Coffee shops have come a long way since the days of Friends and Seattle grunge. Now, they serve different teas, crazy concoctions and a bunch of quickie foods. And that’s just the chains. The indie spots take things a step further, like Brew Box in Salem, Massachusetts. And it’s not just hippy dippy and hipster stuff, they even had food fit for an unvegan like me.
My lack of any sort of need for dessert has been pretty well-chronicled on this blog by now. Yet, there is one dessert that I have a hard time passing up and that dessert is pie. So, when I found out that Arizona’s best pies were on the way to Prescott before taking a quick trip to, uh, Prescott, I knew we had to make a stop at Rock Springs Cafe in Black Canyon City.
Petoskey is a lovely little town and the main drag of it is even lovelier. Situated in the middle of it is a coffee shop and sandwich place appropriately named Roast & Toast. It, too, is lovely. And while I’m no fan of coffee or ampersands, I do appreciate a good toasted sandwich. Seeing as it was lunch time, it seemed a wise choice.
Perched on a corner in what is more neighborhood than retail area in Ventura is a restaurant called Cafe Nouveau. The restaurant boasts a pretty great outdoor eating area, but the wait there was nuts so we went inside to what felt like a home that had been converted into a cafe. I set to work at figuring out what to order, but after a quick look at the menu I had made up my mind.
The Malibu Cafe might be one of the coolest places to hang out in LA. The sprawling grounds are like an Anthropologie fan’s orgasm, with box lights, upside down umbrellas, giant chess pieces and pillows with words on them. Plus, it’s super family friendly. After winning me over at the Burger Battle in Santa Monica earlier this year, I was eager to find out what the restaurant itself would be like.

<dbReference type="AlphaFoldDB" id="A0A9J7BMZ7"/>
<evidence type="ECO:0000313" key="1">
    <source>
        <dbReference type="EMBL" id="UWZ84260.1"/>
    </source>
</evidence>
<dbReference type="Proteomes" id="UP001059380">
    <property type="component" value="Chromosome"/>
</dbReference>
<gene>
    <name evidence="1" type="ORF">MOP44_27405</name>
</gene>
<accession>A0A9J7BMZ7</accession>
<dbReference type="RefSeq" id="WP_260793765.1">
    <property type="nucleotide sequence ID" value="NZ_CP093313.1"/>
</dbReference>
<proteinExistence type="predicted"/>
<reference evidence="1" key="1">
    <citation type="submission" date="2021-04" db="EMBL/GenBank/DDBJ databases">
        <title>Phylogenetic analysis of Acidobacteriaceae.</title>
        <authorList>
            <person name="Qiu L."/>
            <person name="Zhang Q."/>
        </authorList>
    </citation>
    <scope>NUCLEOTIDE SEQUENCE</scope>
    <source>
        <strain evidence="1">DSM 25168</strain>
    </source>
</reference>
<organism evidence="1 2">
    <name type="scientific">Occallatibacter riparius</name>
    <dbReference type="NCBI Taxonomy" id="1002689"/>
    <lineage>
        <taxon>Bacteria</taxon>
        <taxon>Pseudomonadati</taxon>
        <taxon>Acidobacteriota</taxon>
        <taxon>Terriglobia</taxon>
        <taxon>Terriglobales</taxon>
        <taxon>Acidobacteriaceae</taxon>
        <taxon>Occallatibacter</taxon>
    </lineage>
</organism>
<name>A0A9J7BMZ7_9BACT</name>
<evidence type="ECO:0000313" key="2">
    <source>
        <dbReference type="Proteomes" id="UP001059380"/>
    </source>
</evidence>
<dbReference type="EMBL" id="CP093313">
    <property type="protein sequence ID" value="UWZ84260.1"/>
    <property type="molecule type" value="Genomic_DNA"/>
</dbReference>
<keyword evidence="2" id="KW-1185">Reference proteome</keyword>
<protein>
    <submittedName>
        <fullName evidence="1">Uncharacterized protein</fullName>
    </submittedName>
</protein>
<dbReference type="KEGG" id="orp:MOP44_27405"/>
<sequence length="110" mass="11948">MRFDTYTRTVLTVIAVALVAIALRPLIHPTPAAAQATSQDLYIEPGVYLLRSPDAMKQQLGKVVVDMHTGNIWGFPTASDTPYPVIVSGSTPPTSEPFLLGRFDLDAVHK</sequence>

Seed Bakery is one of those spots in northern Pasadena attempting to make the area more desirable. It started out as a farmer’s market staple, but has been around for a number of months – and because I live down the street I feel like this review should have come long ago. Regardless, Seed is a breakfast and lunch sort of place serving all kinds of things on breads. Well, at least sandwiches and toasts.
Oh the park at Echo Park. While it is unquestionably a Mecca for local Hispanic family picnics, it is also unquestionably working hard to attract the local hipsters. Hence, Square One at the Boathouse exists literally in the boathouse where people can rent paddle boats and serves up some good-looking if not exciting-looking food.
At some point The Cafe at the Frick came up as a place I needed to grab a meal at. This, of course, came as a surprise because most museum cafes offer up barely passable food to a captive audience. But I figured why the hell not and headed to the Frick for lunch. As could probably be expected, my wife and I were decades younger than the next youngest patron that hadn’t been dragged there by grandparents, but we hoped that our still active taste buds would be rewarded.
Back in the days when our nation was in the grips of civil war, a little French doughnut and coffee shop opened in the French Quarter of New Orleans. The year was 1862 and the shop was Cafe du Monde, which is still standing in the same place and seemingly serving the same doughnuts and coffee it was serving 150 years ago. Of course, being French the dougnuts are actually beignets and the coffee is cafe au lait, which are much more than just a translation.
For a long time I was living a lie. A lie that Marty’s Market in the Strip District is simply a cool grocery store. Upon learning of this untruth, I set out with a couple of the ladies in my life to grab their brunch that was apparently the talk of the town (or at least the talk of a few people in my social circle). The restaurant area of Marty’s Market is set off to the side from the rest of the actual grocery store and there was a table waiting for us when we arrived.